But this also recognizes a choice with the inherent understanding that some of us have a bandwidth for X and some for Y.  Some of us participate in the community by coming to minyan, some by offering their time for programming, some read Torah, while others offer, in a myriad of ways, a crucial means of support.  The important thing is that we all contribute, that each of us in the end has selected our share of obligations and responsibilities so that in our community’s fantasy mitzvah draft everything is chosen.  But this is not fantasy; this is not something we do on a computer with our friends.  This is real.

So, now, we need to answer the second question:  What is the ultimate goal of fulfilling these mitzvoth, of observing the commandments of Judaism?  Let me hear some of your answers…

We are all searching for the wisdom, for the values within Judaism that will allow us to become, as Yitz Greenberg calls, fully human human beings.  That is what Judaism wants.  All religions have universal values; secular or agnostic movements have them too.  But why should we choose Judaism to get us there?  This is what we need an answer to.  We need to find the Jewish means of becoming those fully humans beings because the Jewish path is different than that of a Christian, Moslem or a secular humanist—not better or worse, but different.  We need to answer my former campers who would push against learning about Torah or Mitzvoth because they contended that being a good person is more important than being a good Jew.  Even if we disregard the youth or ignorance of that camper, we all need to answer to the adult that camper has turned into.  The adult who has left our community, or perhaps was never engaged, because of a lack of trust in the system.  The Jew who does not believe in the plausibility of our tradition to arrive at Yitz Greenberg’s vision.

Our Judaism is not here to teach us how to tie our shoes; it is not here to tell us what is the right way to braid a challah.  It is here to teach us how to think.  It is here to give us, as the anthropologist Vanessa Ochs says, Jewish Sensibilities.  Jewish behaviors which are divinely, textually and communally inspired.  They are the Jewish technologies that guide us towards the mitzvoth we find engaging and enduring.

And, in light of that, I want to come up with a list, a Jewish version of a dietician's plan to find the deeper truths that will create those fully human humans beings.

Here is what I came up with:

  1. Judaism wants us to be deeply empathic.  There is no greater mitzvah than acknowledging that your parent, your partner, the person you pass as she walks her dog, is made in the divine image.  Expanding upon the biblical command to love your neighbor, the Talmud (Sanhedrin 37a) states that each of us is endowed with three fundamental dignities:  infinite value, equality, and uniqueness.  Every human being stems from the same mold, and the only way we can recognize this similarity is to honor the divine within each us.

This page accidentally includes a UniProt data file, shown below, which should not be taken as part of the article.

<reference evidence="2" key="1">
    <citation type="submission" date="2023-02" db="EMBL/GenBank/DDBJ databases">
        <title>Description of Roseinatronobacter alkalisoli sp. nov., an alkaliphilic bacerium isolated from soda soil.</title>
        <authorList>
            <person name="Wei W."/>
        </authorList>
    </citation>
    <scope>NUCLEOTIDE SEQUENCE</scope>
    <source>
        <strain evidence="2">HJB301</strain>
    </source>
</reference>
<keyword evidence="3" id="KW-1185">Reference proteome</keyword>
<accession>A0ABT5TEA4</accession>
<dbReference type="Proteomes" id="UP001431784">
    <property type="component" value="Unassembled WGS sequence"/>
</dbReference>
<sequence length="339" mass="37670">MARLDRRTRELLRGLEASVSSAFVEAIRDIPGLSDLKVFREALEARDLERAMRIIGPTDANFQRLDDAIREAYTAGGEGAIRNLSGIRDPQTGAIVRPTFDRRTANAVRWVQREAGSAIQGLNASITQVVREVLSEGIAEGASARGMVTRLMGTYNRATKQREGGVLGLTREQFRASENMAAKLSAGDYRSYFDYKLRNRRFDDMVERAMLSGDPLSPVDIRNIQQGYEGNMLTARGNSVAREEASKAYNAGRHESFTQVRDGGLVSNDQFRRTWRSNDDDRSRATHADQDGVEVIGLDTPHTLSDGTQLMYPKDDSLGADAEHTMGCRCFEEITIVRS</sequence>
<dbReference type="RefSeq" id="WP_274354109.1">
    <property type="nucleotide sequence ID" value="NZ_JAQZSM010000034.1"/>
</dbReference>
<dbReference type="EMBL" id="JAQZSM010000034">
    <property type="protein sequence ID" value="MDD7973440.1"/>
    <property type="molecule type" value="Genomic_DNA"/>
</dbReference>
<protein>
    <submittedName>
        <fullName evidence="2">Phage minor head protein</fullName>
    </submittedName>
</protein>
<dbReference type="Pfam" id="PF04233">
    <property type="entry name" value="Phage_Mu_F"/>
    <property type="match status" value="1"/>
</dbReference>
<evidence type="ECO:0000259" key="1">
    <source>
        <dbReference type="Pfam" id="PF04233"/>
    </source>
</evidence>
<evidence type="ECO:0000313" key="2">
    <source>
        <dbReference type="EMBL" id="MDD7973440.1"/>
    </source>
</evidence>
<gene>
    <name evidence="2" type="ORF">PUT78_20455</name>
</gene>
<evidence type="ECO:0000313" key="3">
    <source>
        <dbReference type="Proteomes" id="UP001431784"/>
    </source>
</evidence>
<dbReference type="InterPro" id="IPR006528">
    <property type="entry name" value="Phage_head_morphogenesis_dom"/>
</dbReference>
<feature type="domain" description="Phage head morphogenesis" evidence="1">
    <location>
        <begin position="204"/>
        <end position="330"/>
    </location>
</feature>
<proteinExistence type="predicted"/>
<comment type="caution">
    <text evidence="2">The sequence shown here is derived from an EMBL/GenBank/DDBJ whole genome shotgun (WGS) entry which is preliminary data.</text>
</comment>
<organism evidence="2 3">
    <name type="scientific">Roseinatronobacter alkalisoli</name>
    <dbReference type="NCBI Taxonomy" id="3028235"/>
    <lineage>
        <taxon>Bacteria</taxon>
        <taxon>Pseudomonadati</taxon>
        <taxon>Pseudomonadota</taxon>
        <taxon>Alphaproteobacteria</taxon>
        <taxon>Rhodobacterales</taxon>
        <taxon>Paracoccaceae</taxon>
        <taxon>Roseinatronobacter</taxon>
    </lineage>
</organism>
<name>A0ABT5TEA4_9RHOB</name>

2. We need to be able to handle paradox.  Some laugh and some struggle with it, but often a Jewish answer to any question is, "Some say yes and some say no."  Our tradition codified majority and minority opinions.  Other religions thrive on religious issues being clear cut.  But the Rabbis often end a discussion by saying alu ve-alu, he is right and he is right.  It is principled pluralism.
  3. That there are deeper unseen truths.  Richard Clarke, head of the Anglican Church in Ireland, said we need to be in the trenches grappling with our tradition rather than on an extreme.  We need to be engaged in study in order for those truths to be revealed.  We need to be grappling with the Torah and with rabbinic texts, but we also we need to be wrestling with the customs we have inherited.  We will never be able to find the unseen truths without being engaged in their excavation, and we do this through learning—a supreme Jewish value.
  4. Can sit with uncertainty.  I learned this value early on in rabbinical school when my Talmud class spent weeks studying a single passage.  Our rabbi would lecture on this phrase and that.  My hevruta/study partner and I studied for hours to try and master each position.  And what was the Talmud’s conclusion—teku, literally let it stand.  But it really means is that the issue is too difficult to resolve; we just do not know.  Our tradition values humility and it is counter‑cultural.  We do not grasp onto bad answers.
  5. That we do not choose the simple path.  This is simply the product of a lifestyle that values paradox and uncertainty.
  6. To be generousChesed.  This may be simplistic or cherry-picking; but it has been instilled in me from a young age, not just to give to charity/tzedakah, but to be charitable.  To look after the stranger, the weak, the lonely is our most repeated command in the Torah.  It is one we can always do better.

This is my list, yours may look entirely different.  And that is my final question to you:  What will be on your list?

If you have not thought about this before, then now is the perfect time.  Spend time this year answering these questions.  Judaism has much to offer; otherwise you would not be here.  And if it has not yet given you what you have been seeking, the life of significance you need, all the more so, you should be creating your own list.  Study a little torah this year, find a spiritual hevruta and work out these values.  If we have an answer to this question, if we narrow down our massive box of Crayola crayons down to its simplest colors, it will lead to the ideal version of ourselves, a holy community, and we will ultimately realize Judaism’s true idea of tikkun olam and a world perfected.

May this be a year when we seek these answers and this meaning together.  Shanah tovah.

Rabbi David Minkus

The Pulpit Shelf